A group of veteran security experts and former White House officials has been selected to conduct a full review of U.S. surveillance programs and other secret government efforts disclosed over recent months, ABC News has learned.
The recent acting head of the CIA, Michael Morell, will be among what President Obama called a "high-level group of outside experts" scrutinizing the controversial programs.
Joining Morell on the panel will be former White House officials Richard Clarke, Cass Sunstein and Peter Swire. An announcement is expected Thursday, a source with knowledge of the matter told ABC News' Jon Karl.
The group will "consider how we can maintain the trust of the people [and] how we can make sure that there absolutely is no abuse," President Obama said two weeks ago when announcing the group's formation, without identifying who would be on the panel.
The identities of the panelists have been a topic of speculation online, raising questions over whether the group would truly be independent in its review. The White House has insisted the group has full independence.
The president made clear that - in addition to looking at potential abuses by the program - the group will also assess whether the U.S. government "appropriately" accounts for "insider threats" and unauthorized disclosures.
"[Recent] technological advances have brought with them both great opportunities and significant risks for our intelligence community," President Obama said.
In 60 days, the review panel will provide an interim report to the director of national intelligence, who will then brief the president on the panel's findings.
A final report and subsequent recommendations will then be provided by the end of the year "so that we can move forward with a better understanding of how these programs impact our security, our privacy and our foreign policy," President Obama said two weeks ago.
Morell was acting director of the CIA until March, when John Brennan was sworn in as director.
Morell has worked at the CIA since 1980, holding a variety of senior positions, according to the CIA. In fact, he was serving as President George W. Bush's intelligence briefer on the day of the Sept. 11, 2011, attacks.
Richard Clarke served the last three presidents as a senior White House adviser, including as national coordinator for security and counterterrorism, according to his private security firm's website. He became a vocal critic of the Bush administration, causing consternation in some Republican circles.
He has been an on-air consultant on terrorism for ABC News.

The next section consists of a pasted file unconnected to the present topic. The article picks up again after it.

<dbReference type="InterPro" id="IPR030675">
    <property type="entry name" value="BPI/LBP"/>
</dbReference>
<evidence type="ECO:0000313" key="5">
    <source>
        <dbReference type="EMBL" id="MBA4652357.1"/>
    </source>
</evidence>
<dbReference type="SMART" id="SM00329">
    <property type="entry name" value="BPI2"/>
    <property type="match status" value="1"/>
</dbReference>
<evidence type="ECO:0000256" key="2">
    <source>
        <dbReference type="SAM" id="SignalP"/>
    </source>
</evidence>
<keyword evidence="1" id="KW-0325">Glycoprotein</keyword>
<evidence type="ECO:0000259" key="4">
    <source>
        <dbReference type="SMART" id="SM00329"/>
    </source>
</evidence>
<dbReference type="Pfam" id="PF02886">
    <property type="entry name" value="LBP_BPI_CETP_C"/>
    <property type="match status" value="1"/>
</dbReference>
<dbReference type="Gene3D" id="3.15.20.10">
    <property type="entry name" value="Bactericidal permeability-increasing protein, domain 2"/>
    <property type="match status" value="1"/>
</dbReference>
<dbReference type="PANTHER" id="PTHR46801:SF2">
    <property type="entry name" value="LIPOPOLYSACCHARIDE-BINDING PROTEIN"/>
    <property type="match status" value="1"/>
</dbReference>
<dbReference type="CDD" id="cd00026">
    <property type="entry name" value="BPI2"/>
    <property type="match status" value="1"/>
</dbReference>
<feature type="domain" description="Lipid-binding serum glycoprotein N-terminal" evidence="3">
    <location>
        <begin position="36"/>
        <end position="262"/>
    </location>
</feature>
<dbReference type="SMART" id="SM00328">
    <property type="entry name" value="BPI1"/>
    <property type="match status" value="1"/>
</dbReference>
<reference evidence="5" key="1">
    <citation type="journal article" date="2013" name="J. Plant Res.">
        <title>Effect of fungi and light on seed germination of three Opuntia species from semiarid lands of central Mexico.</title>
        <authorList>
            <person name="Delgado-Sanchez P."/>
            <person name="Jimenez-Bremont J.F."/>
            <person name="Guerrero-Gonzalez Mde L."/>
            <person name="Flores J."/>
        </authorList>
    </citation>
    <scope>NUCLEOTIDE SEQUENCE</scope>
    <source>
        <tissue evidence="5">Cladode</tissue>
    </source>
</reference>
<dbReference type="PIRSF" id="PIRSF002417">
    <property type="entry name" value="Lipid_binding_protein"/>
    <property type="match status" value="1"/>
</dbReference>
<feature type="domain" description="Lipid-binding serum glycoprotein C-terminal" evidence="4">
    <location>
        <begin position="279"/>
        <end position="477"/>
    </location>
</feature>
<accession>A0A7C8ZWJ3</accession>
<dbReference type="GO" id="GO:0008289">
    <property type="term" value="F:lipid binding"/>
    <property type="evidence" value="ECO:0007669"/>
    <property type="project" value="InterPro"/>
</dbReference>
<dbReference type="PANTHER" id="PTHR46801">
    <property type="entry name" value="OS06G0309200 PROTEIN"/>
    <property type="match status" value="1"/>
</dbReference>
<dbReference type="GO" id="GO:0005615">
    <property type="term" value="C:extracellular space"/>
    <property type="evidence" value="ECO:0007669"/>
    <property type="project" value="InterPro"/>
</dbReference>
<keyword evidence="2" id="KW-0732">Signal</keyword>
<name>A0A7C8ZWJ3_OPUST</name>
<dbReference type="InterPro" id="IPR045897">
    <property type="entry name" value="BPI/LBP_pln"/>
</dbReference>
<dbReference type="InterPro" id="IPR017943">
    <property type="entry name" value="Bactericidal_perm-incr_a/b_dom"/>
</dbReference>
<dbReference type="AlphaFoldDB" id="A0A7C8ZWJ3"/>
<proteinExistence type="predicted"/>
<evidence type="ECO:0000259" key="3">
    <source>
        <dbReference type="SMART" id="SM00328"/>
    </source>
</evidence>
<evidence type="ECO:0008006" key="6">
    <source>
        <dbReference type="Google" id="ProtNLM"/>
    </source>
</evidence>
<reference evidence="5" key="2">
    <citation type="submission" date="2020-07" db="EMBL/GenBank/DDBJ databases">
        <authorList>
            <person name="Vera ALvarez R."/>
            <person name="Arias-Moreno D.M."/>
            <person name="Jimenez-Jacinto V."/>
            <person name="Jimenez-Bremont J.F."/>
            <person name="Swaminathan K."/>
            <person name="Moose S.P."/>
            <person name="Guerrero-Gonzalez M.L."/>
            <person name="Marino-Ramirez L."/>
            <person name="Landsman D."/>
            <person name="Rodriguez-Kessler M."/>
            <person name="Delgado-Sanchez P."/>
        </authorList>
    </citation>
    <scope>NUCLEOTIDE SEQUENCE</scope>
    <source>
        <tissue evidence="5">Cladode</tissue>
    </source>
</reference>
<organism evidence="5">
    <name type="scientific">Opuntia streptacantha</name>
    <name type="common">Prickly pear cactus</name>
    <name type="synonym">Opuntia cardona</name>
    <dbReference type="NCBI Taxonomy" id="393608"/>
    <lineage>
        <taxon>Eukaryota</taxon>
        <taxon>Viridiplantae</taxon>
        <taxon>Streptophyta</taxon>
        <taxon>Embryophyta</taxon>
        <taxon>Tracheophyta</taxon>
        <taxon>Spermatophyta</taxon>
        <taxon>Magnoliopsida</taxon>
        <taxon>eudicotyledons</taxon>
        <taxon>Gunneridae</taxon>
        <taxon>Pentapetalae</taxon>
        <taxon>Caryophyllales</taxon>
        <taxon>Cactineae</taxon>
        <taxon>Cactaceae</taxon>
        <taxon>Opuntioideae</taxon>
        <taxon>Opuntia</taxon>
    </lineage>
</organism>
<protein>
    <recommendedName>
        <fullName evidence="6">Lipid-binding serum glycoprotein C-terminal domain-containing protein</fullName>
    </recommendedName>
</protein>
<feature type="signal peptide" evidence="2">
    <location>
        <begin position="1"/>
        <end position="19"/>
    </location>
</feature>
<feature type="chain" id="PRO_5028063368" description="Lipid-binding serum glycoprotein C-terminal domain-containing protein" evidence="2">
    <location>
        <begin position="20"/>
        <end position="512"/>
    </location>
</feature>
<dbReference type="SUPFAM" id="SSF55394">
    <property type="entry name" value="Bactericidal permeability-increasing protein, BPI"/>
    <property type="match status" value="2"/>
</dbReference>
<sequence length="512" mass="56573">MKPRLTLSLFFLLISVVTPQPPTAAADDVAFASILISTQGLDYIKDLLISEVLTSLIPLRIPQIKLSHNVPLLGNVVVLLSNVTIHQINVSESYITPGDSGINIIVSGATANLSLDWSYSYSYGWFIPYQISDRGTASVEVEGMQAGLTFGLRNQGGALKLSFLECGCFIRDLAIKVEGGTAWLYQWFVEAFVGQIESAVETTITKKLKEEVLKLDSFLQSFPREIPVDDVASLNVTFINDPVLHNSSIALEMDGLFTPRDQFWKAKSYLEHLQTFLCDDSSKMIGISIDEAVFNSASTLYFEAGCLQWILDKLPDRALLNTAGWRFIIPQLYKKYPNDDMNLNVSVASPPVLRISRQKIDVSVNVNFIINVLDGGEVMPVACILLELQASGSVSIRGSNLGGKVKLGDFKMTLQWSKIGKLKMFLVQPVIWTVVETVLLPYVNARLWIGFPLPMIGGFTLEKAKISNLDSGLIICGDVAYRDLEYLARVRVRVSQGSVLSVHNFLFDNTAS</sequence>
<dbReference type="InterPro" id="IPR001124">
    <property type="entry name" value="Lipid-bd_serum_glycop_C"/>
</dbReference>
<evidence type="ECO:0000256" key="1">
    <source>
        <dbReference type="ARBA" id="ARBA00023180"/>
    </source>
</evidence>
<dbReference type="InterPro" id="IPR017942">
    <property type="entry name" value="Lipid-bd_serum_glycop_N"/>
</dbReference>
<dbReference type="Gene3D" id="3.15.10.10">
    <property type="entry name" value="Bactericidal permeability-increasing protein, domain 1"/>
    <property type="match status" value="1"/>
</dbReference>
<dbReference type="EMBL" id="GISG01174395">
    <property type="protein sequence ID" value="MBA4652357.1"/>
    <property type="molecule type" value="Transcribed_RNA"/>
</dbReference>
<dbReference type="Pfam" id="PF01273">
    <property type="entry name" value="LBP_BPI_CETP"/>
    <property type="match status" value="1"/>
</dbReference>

Swire recently became a professor at the Georgia Institute of Technology. At the start of the Obama administration, he served as a special assistant to the president for economic policy and, during the Clinton administration, he served as the chief counselor for privacy.
Sunstein left the White House a year ago as President Obama's so-called "regulatory czar," returning to Harvard Law School, according to the Center for American Progress, where Sunstein is also a senior fellow. As President Obama's administrator of the Office of Information and Regulatory Affairs, Sunstein's post was considered one of the most powerful in Washington, given its ability to shape how laws were implemented.
Word of the group members came only hours after President Obama's intelligence advisers mounted a new defense against what they see as a misperception that the NSA is engaged in an "intentional or a wholesale breach of the privacy of Americans."
There is a system in place at NSA "to rat on ourselves when we don't get it right and to fix it when we don't get it right," a senior intelligence official told reporters Wednesday.
The Office of the Director of National Intelligence, which oversees all 16 U.S. intelligence agencies, revealed Wednesday that errors by the NSA meant that tens of thousands of emails from Americans not tied to terrorism were collected and archived for years.
Still, U.S. officials have insisted that the NSA program at issue collects phone numbers, email addresses and other "metadata" related to communications - but no content of those communications.
"We don't even capture … any conversations, so there's no ability - no possibility - of listening to conversations through what we get in this program," a top Justice Department official recently told lawmakers.
Meanwhile, in announcing the review panel's formation two weeks ago, President Obama continued to defend the NSA programs as a matter of national security.
"We need new thinking for a new era," he said. "We now have to unravel terrorist plots by finding a needle in the haystack of global telecommunications."
ABC News' James Gordon Meek, Steve Portnoy and Ann Compton contributed to this report.